Note: This article originally appeared at the excellent American Peace Officer Substack by Roland Clee. Roland will be a featured presenter at our Recruiting Seminar in Orlando later in the year. We will be announcing those details on our upcoming webinar on September 14. You can sign up for free here.
Public safety agencies are finally grasping the scale of the recruiting crisis. Police recruiting today has the attitude that anybody who meets standards for fitness, moral character, and enough scholastic aptitude to pass the academy and the state exam, we will find a uniform that fits you. (This doesn’t consider the disastrous mistake of lowering of fitness, citizenship and honesty standards in departments across the country.)
This is the candidate pool that has become recruiting’s primary resource. Previously, the most apt potential officers were those who were raised in families steeped in public service. In the last decade, family support for legacy candidates has cratered.
Policing has always hired and recruited people who never imagined becoming an officer until they were unhappy in their career and a friend or family member suggested trying out law enforcement. I’ve heard that testimony from ranks as high as deputy chiefs and receiving what they have told me, I’m certain more than half would have found other careers more rewarding.
Even if you drag the next generation through the door, get them trained, and on solo patrol, the true challenge will be retaining them. Generation Z does not have the same attachment to their career, and that isn’t limited to police and public safety. They have seen friends and family develop enticing careers that didn’t exist a decade ago. No one will deter or delay them from following their passion.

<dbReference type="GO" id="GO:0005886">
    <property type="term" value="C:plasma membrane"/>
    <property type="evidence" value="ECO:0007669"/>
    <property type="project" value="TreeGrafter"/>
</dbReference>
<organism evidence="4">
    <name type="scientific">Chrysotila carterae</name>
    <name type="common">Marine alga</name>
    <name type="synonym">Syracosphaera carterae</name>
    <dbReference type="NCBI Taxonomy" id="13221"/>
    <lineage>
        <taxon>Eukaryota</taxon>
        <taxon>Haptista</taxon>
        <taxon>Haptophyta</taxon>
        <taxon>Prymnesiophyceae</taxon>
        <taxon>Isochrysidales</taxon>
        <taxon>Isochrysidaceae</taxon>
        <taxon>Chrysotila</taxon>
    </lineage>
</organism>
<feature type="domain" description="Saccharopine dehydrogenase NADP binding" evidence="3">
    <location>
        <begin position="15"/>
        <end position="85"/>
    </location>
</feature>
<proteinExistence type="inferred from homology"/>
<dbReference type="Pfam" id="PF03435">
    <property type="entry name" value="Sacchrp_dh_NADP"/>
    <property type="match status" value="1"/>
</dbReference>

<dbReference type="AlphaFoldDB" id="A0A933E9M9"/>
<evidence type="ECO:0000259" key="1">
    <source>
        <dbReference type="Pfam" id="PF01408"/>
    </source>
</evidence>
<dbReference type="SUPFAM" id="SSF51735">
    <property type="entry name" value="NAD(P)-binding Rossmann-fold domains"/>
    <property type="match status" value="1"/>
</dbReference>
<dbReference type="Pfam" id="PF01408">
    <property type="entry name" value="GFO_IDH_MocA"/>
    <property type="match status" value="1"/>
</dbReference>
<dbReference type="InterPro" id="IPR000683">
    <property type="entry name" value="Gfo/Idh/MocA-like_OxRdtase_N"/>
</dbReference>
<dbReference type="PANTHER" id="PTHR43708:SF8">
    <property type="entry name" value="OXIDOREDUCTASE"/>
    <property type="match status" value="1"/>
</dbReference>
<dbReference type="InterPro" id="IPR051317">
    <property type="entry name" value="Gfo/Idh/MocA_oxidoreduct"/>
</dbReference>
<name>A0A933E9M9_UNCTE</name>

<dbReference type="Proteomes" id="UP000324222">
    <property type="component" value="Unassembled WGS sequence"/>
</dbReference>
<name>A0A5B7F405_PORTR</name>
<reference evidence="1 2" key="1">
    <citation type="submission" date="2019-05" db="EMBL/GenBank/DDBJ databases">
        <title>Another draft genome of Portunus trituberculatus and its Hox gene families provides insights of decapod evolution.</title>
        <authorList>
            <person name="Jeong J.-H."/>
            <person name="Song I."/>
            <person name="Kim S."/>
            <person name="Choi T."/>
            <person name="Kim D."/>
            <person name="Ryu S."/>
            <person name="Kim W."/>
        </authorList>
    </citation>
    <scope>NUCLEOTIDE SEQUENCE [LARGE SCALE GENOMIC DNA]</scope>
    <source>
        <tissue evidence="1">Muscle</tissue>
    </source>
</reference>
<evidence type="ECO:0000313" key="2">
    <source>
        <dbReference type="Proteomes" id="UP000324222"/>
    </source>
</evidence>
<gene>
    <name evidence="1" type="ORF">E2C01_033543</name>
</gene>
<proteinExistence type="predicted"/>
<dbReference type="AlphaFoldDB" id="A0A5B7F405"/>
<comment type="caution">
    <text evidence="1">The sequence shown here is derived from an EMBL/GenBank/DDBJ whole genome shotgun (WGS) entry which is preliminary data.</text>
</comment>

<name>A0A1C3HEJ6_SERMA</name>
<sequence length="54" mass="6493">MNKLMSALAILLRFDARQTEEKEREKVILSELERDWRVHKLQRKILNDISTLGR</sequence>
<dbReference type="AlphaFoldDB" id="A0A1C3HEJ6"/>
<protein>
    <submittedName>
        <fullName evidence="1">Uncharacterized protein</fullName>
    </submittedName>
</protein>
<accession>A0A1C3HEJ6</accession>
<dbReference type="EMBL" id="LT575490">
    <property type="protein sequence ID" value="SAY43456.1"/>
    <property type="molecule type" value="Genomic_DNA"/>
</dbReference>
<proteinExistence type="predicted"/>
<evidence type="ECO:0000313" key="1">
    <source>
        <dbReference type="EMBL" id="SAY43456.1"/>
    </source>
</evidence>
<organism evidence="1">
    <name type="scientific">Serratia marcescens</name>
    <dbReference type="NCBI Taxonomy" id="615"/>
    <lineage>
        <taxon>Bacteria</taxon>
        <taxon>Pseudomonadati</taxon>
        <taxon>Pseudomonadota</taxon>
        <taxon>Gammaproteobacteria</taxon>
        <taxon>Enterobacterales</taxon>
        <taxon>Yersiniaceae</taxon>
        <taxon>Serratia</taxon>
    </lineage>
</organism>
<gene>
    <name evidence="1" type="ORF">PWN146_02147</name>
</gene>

Career development training and opportunities
Career development and training is key to keeping them around long enough to become vested. I recently spoke to a young officer who works for a small department where minimum manning is three officers per shift. Name the specialized training and he wants to do it. Instructor Techniques is 80 hours and Vehicle Operations instructor is another 40 after that. He wants to do it all and sincerely wants to do it for the benefit of his department. Unfortunately, he, and officers like him cannot due to staffing concerns. Many departments are mandating Crisis Intervention Training, another 24 hours, and then Drug Recognition Training requires a prerequisite 24 hours of DWI and Field Sobriety. Today major agencies are challenged with staffing restrictions to take officers off the road to attend training.
There are no choices. There are only real answers. Accessibility to training is non-negotiable to Generation Z. On this point you either decide to retain or abandon staff. This is going to be expensive, and it is going to be expensive to everyone, but it is the only path forward. We’ve had budgeted vacancies for years. If you don’t have officers receiving their ‘actualization’ training, we won’t have officers on the street – period. Even the smallest departments will need to fund regional or neighboring training centers that bring the instruction to the officers, ideally within their shifts.
Protect officers legally by defending qualified immunity.
In 2020, many legal protections and discipline processes evaporated like they had never been previously negotiated in contracts. From the late 1960s through the1970s, cities cried poor mouth denying officers cost of living raises and bargaining units negotiated some rational protections for high-risk employees.